Jewel-toned birds swoop to pluck luminous berries, pages turn themselves and books dream on pillows in a new body of photography by local artist Natasha D’Schommer. Recently captured, these images from the historic MN Landscape Arboretum’s Andersen Horticultural Library currently grace the walls at Gallery 360. On display through July 10th, you won’t want to miss this Horticultural Cabinet of Wonders!

Natasha’s lens celebrates the beauty and history recorded in rare books and manuscripts. To gain a greater understanding of, and appreciation for her work, we’ve caught up with her to ask a few questions. Thanks, Natasha, for sharing your words and images.


360: What led you to photography?

ND: I started a photo-club on my block when I was about 10. We would carefully shoot 12 or 24 photos and then wait to get the prints back.  When I was 16 I got my first job shooting for a local sports monthly. I covered the Minnesota State High School League Prep-Sports. I really enjoyed it. So, what lead me to it was that I had found a tool that kept me engaged in observing the world around me.

360: Did you receive formal training or are you self-taught?

ND: I was self-taught but went on to get an MFA in Fine Arts at Vermont College of Fine Arts.

360: How did you develop your signature style?

ND: I think style is very much like voice, it is the one you have and your job is to get it in tune.

360: Which artists have most influenced you?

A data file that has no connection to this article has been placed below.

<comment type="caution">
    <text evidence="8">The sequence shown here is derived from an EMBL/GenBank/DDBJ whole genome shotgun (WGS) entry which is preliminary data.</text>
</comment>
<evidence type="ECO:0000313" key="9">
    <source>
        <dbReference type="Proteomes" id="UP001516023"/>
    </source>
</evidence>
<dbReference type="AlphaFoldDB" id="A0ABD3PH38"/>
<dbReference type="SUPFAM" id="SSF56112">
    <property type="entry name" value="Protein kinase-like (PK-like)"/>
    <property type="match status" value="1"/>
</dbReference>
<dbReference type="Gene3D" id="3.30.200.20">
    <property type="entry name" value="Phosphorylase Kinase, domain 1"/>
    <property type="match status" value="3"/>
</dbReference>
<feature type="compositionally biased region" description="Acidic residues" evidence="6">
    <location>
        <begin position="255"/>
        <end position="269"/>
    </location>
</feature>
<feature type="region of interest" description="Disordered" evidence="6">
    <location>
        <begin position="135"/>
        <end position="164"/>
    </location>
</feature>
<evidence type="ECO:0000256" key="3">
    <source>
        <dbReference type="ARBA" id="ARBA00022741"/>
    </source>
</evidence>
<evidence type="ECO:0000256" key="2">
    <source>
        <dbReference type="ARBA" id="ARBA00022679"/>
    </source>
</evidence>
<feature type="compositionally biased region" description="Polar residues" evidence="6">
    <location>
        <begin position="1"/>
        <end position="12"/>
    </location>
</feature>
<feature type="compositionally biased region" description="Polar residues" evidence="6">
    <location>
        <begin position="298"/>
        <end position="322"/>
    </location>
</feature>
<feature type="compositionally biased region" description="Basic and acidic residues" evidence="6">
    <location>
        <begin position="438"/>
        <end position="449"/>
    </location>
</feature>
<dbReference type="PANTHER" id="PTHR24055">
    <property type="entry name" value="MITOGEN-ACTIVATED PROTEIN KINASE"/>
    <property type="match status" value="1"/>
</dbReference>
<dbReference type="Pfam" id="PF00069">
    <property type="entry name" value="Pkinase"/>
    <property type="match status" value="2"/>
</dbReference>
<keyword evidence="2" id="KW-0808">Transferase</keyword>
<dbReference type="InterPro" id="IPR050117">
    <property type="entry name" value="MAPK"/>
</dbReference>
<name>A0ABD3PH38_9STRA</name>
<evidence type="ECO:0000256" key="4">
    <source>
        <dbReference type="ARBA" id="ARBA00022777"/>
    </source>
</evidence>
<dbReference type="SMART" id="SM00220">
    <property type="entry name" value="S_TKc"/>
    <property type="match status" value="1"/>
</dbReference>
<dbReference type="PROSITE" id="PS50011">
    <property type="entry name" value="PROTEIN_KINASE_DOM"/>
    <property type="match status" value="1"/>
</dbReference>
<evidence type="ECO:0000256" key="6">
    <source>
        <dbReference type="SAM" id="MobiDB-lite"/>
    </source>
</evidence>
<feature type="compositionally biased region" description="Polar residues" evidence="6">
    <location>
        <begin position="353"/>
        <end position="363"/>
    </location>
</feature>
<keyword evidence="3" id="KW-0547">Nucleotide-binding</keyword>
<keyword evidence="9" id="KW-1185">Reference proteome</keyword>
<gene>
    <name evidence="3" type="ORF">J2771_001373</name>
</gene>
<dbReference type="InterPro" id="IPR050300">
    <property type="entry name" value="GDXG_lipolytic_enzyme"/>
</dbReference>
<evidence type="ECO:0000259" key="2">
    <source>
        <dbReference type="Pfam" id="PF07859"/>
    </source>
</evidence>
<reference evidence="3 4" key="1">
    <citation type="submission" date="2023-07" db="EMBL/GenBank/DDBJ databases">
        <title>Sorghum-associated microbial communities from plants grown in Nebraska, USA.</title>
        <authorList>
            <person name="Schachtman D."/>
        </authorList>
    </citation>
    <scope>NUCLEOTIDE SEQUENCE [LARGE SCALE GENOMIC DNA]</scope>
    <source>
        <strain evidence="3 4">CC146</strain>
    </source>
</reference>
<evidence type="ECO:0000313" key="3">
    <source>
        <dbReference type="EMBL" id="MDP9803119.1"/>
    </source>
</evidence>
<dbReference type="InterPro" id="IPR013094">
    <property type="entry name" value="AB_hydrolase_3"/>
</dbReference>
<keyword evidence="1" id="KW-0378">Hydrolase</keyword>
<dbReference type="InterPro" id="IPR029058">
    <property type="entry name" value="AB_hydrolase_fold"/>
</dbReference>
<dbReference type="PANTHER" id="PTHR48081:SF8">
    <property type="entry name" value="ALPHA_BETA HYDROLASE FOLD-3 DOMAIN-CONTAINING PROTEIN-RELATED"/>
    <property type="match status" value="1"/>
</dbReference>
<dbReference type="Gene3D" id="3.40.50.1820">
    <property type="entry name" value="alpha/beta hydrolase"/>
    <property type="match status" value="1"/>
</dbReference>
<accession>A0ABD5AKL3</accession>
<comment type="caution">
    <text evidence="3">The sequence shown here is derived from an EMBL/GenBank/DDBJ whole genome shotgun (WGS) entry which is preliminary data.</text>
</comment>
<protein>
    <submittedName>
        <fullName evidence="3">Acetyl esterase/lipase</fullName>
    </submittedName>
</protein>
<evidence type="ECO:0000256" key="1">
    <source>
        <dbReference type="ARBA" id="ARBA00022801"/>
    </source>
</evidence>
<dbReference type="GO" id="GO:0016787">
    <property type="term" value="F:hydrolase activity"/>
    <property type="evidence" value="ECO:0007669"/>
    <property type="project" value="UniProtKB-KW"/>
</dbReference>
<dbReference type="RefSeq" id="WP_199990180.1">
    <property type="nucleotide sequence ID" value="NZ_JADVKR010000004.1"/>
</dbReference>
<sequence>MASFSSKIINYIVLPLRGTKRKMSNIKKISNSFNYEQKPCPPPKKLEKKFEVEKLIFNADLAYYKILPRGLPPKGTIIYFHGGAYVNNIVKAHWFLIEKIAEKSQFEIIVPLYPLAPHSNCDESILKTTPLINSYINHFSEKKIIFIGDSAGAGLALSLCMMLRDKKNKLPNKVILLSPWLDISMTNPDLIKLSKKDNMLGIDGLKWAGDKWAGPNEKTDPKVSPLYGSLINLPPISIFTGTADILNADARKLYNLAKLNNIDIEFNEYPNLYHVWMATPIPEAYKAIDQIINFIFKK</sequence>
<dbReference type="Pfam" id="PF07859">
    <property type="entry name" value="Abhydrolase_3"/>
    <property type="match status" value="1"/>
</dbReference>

ND: Growing up I very much admired Gordon Parks — his combination of journalism, portraiture, and poetry were very exciting to me. He was working in layers of creativity and voice. I had the chance to talk with him when I was 15 about becoming a photographer. I’ll never forget how seriously he took my questions. He told me he was “going to save a locker for me” and that really motivated me through my 20’s.

360: Were you drawn to working with books through a love of literature?

ND: I went to a small college in West Sussex, in the castle town of Arundel. There I had a marvelous Shakespeare professor, Peter Martin, who told us students we should try to get our hands on a Shakespeare First Folio — and, if possible bring it back to him. Within a year of that I was visiting family at Princeton University and had an opportunity to photograph the First Folio. Once in the library I knew I was seeing something in the books I wasn’t seeing anywhere else.


360: How do you select the imagery, from within each library, which you will work with to produce your finished pieces?

ND: I gravitate towards certain books, sometimes I am led by the fabulous curators, and sometimes it is a book I have been longing to photograph.

360: If you could visit any rare book collection to photograph, which would it be?

ND: This year I visited Lambeth Palace and had a tour and a chance to photograph a few books, I would love to go back.

360: What is the most important idea or feeling you would like to communicate to your audience through your work?

ND: A sense of beauty and wonder.

360: How do your photographs relate to a waning appreciation for book culture and the technology that is replacing it? Will the book survive the advent of e-readers?

ND: The book will survive. But the memories of generations of people who no longer keep journals and family photo albums will be much more difficult for younger generations to discover.

360: What advice would you give to an emerging artist?

ND: Start a ROTH IRA as soon as you can and contribute to it every year.


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